The small wedge is supposed to be 15 degrees. I don't know what your Rossi's are rated, but the forward lean numbers are about at useless as flex numbers when compared between brands. Many of the new boots are claiming sub 15-degree lean. After years of skiing my Krypts with the big wedges (17 degrees) I decided to "modernize" my skiing and switched to the small one reducing my forward lean by 2 degrees. This felt like a huge change and required about 15 hours of skiing to really get comfortable with it, and a modification of the way I had been skiing for most of my life. It took a lot of time to make them work in the bumps. Even though I finally made them work at an "acceptable level," and I felt like I was using less leg muscle to ski, I eventually abandoned it because I did not like the loose connection to the front of my boots with the upright stance. A more upright stance allows you to use more skeleton and less muscle, but may not be the best position for skiing variable conditions and terrain.
The progressive flex of the Krypts facilitates a weight forward more hang on the front of the boot neutral position that I love, and I believe can only be achieved with a 3-piece shell boot. Regular 2-piece shell boots do not have a progressive flex so they have an on/off feel that is hard to get used to when coming from Kryptons, and I believe this is exaggerated by a more upright stance. I suggest experimenting with loosening the top buckle and tightening the Booster Strap to allow you to hang a little more into the boot with your stance and soften the hair trigger effect of leaning into the boots. I cannot over emphasize the difference in feel between the Kryptons and regular 2-piece shell boots, and it takes time to transition. You actually ski them differently with the Krypts using more knee action going forward as opposed to the Rossis skiing like most boots and initiating by hinging more with your ankles.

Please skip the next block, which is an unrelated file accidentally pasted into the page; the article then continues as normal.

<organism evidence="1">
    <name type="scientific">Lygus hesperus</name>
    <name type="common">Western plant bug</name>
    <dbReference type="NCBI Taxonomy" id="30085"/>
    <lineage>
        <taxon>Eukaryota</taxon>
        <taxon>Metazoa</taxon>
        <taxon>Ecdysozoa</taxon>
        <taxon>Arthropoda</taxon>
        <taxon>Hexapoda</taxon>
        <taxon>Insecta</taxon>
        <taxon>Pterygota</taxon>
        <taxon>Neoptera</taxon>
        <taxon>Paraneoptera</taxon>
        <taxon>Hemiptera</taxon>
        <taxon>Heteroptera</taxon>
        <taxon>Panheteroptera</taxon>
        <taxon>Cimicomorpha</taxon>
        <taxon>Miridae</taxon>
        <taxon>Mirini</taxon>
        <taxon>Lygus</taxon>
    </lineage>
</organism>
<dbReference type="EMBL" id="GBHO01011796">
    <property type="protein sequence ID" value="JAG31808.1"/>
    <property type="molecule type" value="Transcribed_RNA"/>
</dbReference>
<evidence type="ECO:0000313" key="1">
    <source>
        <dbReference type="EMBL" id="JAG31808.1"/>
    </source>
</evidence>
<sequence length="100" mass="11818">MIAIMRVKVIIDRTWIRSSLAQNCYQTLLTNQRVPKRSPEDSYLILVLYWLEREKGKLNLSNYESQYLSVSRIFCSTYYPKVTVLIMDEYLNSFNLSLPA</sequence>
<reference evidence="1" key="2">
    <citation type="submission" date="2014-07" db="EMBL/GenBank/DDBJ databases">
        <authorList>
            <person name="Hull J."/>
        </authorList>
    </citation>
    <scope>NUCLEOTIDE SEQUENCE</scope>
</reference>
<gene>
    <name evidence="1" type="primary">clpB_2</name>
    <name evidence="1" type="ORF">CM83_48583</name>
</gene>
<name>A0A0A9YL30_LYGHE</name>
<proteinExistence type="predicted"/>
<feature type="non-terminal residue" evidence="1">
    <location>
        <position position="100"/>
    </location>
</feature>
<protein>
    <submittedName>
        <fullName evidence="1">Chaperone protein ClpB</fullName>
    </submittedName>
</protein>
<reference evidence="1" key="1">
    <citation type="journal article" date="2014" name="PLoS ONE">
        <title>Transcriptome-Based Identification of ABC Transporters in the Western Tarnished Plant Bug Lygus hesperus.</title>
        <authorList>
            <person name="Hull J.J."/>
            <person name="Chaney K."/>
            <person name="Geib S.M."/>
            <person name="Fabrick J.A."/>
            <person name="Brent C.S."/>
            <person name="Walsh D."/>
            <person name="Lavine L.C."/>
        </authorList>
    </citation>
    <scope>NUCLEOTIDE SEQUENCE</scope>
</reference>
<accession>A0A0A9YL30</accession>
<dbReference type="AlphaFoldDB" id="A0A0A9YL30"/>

Ramp angle and several other factors can effect the situation, but after years of messing with differenct boots and forward lean I have come to the conclusion that your body type and natural style dictates a certain optimum forward lean. You can learn to ski any boot, but buying one without adjustable forward lean may trap you into needing to adopt a new style.
I am not a boot fitting expert and have probably not provided any answers for you, but hopefully it is some usable food for thought that will help you dial in your new boots. The heel lifts actually make you sit back more, which would make it more difficult to engage the front of your boots, and the spoilers help support you back there, so without them your quads would burn, but those do not sound like "healthy" adjustments. You probably need to see a good boot fitter, or just keep skiing the new boots until it becomes more natural.